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7:45pm on Tuesday, 24th May, 2011:
The more I think about super-injunctions, the more I conclude that they need to get someone with a background in mathematical logic to look at them
The law is a system that is using itself to create a sub-system independent of the system that is creating it and giving it meaning. That's bad enough in itself, but in order to work the super-system has to be unaware of the sub-system it's created, because otherwise the existence of the sub-system can be deduced through the auspices of the super-system. This makes the super-system (ie. the law) a self-modifying system. Although the creation of laws is a usually self-modifying system (parliament can pass laws that change the way that laws can be passed, for example), this isn't usually the case with laws themselves.
What the law wants is like a Gödel sentence: a true statement that can't be proved under the law. I'm sure a logician would have a field day with that. I, unfortunately, don't have enough knowledge of mathematic logic to have a go at it myself without risking tying myself in knots and having to vent my frustration through marking the CE317 exam scripts I picked up this afternoon.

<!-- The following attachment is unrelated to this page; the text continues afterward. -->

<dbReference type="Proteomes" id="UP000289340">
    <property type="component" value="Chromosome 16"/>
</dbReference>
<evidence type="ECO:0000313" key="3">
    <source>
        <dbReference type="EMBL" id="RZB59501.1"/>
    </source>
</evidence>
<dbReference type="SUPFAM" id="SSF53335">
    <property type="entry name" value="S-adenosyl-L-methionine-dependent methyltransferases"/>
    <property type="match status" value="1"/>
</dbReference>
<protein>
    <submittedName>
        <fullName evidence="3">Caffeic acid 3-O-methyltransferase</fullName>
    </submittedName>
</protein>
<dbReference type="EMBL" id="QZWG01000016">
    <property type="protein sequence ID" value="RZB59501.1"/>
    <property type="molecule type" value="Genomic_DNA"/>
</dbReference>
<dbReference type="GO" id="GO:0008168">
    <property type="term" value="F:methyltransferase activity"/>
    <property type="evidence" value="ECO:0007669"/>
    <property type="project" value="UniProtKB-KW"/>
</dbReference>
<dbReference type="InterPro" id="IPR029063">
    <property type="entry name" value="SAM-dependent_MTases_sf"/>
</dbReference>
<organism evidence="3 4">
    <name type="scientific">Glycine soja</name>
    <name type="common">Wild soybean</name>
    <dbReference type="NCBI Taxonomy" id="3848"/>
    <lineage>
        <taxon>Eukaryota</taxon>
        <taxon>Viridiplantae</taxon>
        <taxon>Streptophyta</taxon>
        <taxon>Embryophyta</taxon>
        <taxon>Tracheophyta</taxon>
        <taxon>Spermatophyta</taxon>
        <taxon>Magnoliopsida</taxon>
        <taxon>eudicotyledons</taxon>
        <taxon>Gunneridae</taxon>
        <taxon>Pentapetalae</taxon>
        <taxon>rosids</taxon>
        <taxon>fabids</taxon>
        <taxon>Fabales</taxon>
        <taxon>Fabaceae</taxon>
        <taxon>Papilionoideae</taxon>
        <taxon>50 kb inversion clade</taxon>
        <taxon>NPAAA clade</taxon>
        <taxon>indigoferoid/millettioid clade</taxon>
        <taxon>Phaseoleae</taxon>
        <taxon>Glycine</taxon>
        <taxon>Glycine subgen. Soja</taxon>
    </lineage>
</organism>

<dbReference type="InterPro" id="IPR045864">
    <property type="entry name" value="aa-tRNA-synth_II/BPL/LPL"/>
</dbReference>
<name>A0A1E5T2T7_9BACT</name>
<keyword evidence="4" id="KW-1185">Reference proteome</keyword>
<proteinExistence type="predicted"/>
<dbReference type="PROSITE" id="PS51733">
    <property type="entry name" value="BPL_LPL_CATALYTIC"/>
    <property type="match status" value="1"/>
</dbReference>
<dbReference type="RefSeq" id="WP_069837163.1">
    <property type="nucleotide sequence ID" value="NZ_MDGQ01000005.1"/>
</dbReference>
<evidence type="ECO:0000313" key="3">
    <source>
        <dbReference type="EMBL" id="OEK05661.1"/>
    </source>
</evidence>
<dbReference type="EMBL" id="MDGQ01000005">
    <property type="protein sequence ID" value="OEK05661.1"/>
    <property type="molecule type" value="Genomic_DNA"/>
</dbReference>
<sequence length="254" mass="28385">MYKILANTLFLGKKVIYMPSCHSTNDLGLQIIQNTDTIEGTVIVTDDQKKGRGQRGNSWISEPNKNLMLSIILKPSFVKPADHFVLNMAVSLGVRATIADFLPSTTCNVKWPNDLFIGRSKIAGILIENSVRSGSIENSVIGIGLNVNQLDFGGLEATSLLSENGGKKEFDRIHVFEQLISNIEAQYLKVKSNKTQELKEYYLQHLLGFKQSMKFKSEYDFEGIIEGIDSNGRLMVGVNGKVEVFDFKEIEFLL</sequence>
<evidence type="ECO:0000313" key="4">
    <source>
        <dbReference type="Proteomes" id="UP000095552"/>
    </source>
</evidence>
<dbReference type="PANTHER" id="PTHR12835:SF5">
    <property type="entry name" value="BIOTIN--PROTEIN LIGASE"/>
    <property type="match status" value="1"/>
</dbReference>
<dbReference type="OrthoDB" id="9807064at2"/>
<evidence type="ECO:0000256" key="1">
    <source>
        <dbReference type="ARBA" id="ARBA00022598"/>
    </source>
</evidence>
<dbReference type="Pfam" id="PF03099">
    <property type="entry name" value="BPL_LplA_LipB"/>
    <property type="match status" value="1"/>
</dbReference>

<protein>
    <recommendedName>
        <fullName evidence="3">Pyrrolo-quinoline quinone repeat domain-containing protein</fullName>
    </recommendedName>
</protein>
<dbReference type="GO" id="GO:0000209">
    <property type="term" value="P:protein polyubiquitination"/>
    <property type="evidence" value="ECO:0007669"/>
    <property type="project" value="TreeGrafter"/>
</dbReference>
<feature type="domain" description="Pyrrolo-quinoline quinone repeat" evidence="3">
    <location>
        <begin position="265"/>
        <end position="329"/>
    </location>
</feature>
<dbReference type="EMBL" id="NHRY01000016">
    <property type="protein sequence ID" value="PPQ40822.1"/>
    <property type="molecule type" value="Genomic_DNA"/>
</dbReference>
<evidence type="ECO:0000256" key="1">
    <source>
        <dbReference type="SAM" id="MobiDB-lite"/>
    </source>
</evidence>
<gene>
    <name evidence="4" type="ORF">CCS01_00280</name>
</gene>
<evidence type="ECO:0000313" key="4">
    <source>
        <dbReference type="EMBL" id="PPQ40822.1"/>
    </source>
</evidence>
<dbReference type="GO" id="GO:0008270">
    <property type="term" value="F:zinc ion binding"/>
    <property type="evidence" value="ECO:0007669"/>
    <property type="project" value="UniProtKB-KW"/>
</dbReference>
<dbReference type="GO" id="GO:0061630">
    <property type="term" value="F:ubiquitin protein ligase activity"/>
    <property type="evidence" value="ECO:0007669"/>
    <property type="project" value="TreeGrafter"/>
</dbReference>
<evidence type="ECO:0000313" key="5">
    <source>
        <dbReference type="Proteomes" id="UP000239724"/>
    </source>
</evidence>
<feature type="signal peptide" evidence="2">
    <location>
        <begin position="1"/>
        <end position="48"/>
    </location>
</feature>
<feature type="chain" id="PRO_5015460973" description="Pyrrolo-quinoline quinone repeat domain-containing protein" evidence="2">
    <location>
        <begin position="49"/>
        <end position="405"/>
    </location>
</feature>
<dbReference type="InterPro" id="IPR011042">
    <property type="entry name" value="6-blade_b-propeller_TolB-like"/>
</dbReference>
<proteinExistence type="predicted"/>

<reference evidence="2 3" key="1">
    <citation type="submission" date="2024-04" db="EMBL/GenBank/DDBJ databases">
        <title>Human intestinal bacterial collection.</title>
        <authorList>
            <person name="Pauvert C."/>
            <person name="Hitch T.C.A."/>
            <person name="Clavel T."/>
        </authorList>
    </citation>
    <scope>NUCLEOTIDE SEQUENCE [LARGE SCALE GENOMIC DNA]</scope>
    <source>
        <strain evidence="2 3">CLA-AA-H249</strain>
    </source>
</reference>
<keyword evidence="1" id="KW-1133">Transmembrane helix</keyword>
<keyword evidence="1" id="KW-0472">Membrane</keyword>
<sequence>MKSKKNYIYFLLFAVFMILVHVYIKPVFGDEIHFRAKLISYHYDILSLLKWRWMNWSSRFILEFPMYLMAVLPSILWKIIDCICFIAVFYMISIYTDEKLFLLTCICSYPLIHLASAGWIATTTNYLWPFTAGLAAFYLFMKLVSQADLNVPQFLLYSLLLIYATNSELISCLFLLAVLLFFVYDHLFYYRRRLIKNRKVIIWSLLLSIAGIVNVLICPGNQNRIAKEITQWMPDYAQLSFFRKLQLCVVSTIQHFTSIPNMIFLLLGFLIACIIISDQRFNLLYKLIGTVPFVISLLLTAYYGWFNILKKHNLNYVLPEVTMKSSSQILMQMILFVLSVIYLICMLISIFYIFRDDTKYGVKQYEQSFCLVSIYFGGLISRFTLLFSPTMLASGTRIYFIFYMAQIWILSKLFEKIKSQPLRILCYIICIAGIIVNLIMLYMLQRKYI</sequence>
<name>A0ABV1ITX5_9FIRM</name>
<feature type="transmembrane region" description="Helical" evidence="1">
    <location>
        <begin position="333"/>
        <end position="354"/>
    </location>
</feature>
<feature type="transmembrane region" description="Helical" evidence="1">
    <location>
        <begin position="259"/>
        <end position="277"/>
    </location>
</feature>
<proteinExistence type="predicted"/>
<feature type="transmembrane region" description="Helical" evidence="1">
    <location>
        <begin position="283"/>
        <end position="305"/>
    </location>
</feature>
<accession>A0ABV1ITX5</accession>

I wonder if, had the Ryan Giggs super-injunction not been blown apart yesterday, newspapers could today have said things like: "British Airways, LKM, Aer Lingus, BMI, EasyJet and a well-known Irish budget air carrier have cancelled flights to Scotland"? Obviously, not naming RyanAir in this way would be a way of hinting at the name of the "well-known premiership footballer", but at a purely syntactic level there's been no breach of any order.
Mathematicical logicians should be paid more than lawyers...
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